Insubstantial modifications do not require an evidentiary hearing and are governed by the best-interests standard. Braith v. Fischer, 632 N.W.2d 716, 721 (Minn. App. 2001), review denied (Minn. Oct. 24, 2001). “Substantial modifications of visitation rights require an evidentiary hearing when, by affidavit, the moving party makes a prima facie showing that visitation is likely to endanger the child’s physical or emotional well being.” Id. A substantial modification includes the placement or removal of a restriction on a party’s parenting time. In re Welfare of B.K.P., 662 N.W.2d 913, 916 (Minn. App. 2003). Determining the proper statutory standard to apply is a question of law subject to de novo review. Anderson v. Archer, 510 N.W.2d 1, 4 (Minn. App. 1993).
In its order, the district court used both the best-interests and the endangerment standards, concluding that “[i]t is in [the minor child’s] best interests that [appellant’s] parenting time be restricted;” and further, that “[the minor child’s] welfare would be endangered and/or her emotional development would be impaired.” (Emphasis added.) Likewise, respondent’s affidavit accompanying her motion for modification alleged that “[their daughter’s] emotional well-being is endangered from the manner in which the [appellant] is exercising his parenting time.” (Emphasis added.)
An initial issue here is whether there was an actual (not de minimis) restriction on appellant’s parenting time. Originally, appellant had only one overnight per week during the school year and two overnights per week during the summer, excluding holiday and vacation time. A modification resulting in a reduction of total parenting time is not necessarily a “restriction.” Danielson v. Danielson, 393 N.W.2d 405, 407 (Minn. App. 1986). In deciding “whether a reduction constitutes a restriction, the court should consider the reasons for the change as well as the amount of the reduction.” Anderson, 510 N.W.2d at 4-5 (finding that modification was not a restriction where one party relocated and the children began school, having less free time at home).

Respondent’s allegations against appellant, forming the basis for her modification motion, were serious. Respondent alleged endangerment because appellant (1) had not completed treatment as agreed upon by the parties; (2) had not established appropriate boundaries; (4) allowed Lundblad to move in, creating a dangerous environment; (5) engaged in an “inappropriate exploitive relationship”; and (6) verbally and emotionally abused respondent in the presence of the minor child. Additionally, respondent alleged that Lundblad is a troubled woman who is not a positive role model for the minor child.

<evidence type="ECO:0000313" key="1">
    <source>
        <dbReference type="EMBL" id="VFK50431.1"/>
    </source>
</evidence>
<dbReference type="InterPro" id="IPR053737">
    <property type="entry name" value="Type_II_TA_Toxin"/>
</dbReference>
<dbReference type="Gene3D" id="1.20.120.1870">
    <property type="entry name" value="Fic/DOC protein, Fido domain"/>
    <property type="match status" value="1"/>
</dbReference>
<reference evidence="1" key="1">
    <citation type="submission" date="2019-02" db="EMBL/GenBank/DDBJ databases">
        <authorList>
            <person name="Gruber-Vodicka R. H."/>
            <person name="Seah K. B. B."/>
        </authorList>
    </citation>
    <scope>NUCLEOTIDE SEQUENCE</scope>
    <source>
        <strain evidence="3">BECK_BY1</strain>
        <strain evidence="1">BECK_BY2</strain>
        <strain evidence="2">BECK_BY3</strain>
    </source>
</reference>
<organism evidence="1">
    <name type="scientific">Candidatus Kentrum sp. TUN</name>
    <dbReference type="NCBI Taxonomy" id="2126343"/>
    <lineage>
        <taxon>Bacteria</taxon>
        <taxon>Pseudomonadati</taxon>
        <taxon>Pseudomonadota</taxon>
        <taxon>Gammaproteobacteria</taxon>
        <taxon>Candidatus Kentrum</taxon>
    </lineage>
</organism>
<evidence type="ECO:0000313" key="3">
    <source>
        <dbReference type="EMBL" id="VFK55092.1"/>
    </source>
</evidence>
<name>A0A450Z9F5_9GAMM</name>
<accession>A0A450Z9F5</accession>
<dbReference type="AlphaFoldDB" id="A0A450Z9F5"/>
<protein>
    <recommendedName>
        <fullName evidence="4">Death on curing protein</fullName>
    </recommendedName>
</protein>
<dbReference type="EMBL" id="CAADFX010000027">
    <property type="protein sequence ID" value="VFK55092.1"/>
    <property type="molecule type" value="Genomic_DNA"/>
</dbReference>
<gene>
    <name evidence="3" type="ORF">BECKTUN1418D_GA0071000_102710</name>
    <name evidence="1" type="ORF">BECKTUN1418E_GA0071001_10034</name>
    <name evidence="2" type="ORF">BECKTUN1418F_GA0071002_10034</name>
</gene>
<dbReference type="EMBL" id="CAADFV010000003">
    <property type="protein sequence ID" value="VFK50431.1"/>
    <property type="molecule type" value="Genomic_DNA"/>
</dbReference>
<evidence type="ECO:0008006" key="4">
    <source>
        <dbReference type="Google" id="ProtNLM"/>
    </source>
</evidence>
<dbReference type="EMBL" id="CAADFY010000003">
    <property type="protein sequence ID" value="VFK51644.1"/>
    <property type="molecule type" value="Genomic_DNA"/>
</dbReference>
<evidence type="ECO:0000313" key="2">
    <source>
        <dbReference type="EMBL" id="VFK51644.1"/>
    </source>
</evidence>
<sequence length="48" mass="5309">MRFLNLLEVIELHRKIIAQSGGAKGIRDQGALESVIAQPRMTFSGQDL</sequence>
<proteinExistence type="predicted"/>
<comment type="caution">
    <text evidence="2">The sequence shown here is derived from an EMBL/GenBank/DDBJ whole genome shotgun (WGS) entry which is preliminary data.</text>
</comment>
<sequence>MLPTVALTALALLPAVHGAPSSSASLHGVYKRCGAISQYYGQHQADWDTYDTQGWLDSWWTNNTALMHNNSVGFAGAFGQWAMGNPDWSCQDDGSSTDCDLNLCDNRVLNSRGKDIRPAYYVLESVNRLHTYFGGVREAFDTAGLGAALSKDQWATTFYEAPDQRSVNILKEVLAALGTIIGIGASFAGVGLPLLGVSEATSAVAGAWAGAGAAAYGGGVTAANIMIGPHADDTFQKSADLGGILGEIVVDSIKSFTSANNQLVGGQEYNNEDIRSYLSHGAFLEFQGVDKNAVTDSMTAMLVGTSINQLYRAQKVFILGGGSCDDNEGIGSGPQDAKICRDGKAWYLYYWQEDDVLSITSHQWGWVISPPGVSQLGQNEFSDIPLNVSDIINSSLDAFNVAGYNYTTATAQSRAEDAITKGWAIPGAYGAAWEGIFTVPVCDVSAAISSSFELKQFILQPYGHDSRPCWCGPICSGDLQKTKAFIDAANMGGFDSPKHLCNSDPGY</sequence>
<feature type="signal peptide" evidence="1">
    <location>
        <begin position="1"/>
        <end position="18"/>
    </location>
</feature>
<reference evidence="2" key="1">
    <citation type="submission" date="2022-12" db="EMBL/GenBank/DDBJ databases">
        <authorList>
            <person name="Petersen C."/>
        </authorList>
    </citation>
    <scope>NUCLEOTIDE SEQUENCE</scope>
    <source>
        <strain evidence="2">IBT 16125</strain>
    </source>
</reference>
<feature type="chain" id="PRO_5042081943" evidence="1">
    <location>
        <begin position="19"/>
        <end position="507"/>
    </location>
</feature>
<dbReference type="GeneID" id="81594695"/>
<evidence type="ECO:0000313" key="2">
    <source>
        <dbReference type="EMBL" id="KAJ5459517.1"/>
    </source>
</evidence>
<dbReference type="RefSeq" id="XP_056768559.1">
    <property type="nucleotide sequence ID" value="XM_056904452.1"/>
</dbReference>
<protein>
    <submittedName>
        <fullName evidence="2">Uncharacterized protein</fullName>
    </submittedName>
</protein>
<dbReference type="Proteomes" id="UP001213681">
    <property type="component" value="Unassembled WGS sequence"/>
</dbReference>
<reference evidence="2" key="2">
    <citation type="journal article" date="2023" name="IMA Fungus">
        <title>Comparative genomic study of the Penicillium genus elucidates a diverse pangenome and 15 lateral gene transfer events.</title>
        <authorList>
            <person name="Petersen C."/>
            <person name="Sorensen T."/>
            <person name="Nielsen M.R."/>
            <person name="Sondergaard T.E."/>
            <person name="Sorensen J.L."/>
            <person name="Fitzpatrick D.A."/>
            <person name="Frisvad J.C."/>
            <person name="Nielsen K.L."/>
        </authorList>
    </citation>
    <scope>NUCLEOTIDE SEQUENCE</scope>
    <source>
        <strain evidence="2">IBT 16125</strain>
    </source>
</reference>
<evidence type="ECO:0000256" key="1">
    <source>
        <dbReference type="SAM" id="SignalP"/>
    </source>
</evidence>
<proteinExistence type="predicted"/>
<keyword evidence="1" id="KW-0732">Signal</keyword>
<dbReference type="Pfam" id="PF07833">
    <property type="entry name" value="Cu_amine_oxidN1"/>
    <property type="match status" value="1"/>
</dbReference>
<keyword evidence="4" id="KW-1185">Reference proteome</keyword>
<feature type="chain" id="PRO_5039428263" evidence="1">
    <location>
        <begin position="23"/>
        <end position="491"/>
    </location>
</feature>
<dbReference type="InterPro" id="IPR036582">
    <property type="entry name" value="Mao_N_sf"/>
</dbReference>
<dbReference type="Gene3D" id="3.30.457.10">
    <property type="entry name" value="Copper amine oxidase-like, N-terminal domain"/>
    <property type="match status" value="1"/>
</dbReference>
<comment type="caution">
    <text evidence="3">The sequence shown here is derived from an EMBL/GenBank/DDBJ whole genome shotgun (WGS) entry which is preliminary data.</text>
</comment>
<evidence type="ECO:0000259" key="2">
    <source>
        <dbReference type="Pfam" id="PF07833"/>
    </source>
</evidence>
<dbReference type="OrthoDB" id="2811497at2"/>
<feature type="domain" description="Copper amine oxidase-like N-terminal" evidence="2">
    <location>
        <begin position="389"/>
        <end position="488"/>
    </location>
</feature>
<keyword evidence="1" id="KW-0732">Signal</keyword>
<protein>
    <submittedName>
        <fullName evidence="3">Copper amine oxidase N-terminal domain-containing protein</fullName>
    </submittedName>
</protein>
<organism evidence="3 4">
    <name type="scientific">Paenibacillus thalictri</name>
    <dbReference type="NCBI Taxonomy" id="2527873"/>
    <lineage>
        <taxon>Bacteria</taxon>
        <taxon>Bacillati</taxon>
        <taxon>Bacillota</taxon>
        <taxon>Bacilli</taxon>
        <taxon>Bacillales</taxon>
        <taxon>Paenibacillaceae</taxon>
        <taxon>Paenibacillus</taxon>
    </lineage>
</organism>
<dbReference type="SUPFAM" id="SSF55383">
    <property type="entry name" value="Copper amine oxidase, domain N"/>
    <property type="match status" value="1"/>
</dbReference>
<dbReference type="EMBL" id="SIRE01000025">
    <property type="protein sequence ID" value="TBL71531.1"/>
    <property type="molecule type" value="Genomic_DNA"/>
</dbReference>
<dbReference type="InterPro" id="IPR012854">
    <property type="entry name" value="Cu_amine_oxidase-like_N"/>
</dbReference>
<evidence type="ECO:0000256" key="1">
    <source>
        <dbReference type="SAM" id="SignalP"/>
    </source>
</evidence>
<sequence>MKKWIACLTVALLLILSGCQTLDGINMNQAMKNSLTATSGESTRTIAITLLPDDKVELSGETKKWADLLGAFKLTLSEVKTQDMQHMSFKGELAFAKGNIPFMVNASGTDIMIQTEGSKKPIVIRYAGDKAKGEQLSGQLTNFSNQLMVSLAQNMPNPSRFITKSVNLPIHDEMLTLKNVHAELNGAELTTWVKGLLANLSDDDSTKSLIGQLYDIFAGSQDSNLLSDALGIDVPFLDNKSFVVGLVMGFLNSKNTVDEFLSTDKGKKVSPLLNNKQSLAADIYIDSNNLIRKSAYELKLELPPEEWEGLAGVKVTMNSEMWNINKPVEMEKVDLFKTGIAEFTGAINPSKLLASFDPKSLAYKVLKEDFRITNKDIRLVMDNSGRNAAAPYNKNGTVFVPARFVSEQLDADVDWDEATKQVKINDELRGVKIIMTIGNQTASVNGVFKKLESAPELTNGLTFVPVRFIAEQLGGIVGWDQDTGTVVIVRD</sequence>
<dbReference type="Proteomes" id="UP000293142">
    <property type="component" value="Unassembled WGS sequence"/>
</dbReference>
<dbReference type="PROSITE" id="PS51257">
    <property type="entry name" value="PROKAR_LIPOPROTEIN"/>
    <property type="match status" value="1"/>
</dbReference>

Serious allegations offered to restrict a party’s parenting time, such as those asserted here, require an evidentiary hearing. See Courey v. Courey, 524 N.W.2d 469, 472 (Minn. App. 1994) (“In cases involving allegations of sexual abuse, evidentiary hearings are often necessary not only to protect the best interests of the child, but also to protect the noncustodial parent’s visitation rights.”). Courey is partially distinguishable because it involved a minor child who had been sexually abused by her father. No such allegations were made here. But respondent insists that appellant engaged in inappropriate sexual behavior with Lundblad and that conduct affected the minor child.
We remand for an evidentiary hearing. Our remand is not a statement on the relative strength or weakness of the case of either party. It is simply a remand for an evidentiary hearing which must follow the establishment of a prima facie case for a substantial parenting time modification. See B.K.P., 662 N.W.2d at 916 (“An evidentiary
hearing is required when the modification is substantial, which appears to include the placement or removal of restrictions on parenting time.”).
Respondent argues that appellant effectively waived his right to an evidentiary hearing by not requesting such a hearing until after the district court had already orally modified his parenting time. In general, an appellate court will only decide issues previously raised before the district court. Thiele v. Stich, 425 N.W.2d 580, 582 (Minn. 1988). Here, the court is faced with an unusual situation. Appellant did not have to ask for an evidentiary hearing before the district court ruled. Respondent brought the motion seeking modification of parenting time. At the hearing, respondent had the burden of proof. See Geske v. Marcolina, 624 N.W.2d 813, 818 (Minn. App. 2001) (citing cases showing that moving party in family matters bears the burden of proof). Since respondent brought the motion, appellant had no obligation to seek the affirmative relief of an evidentiary hearing “in case” the court found respondent had brought a prima facie case. The law is clear that after a finding of a prima facie case for a substantial modification or a restriction, you move on to an evidentiary hearing. Respondent had the burden of making a prima facie showing of endangerment and a need for change, following which an evidentiary hearing would be required. See Braith, 632 N.W.2d at 721 (“Substantial modifications of [parenting time] rights require an evidentiary hearing when, by affidavit, the moving party makes a prima facie showing that visitation is likely to endanger the child’s physical or emotional well being.”).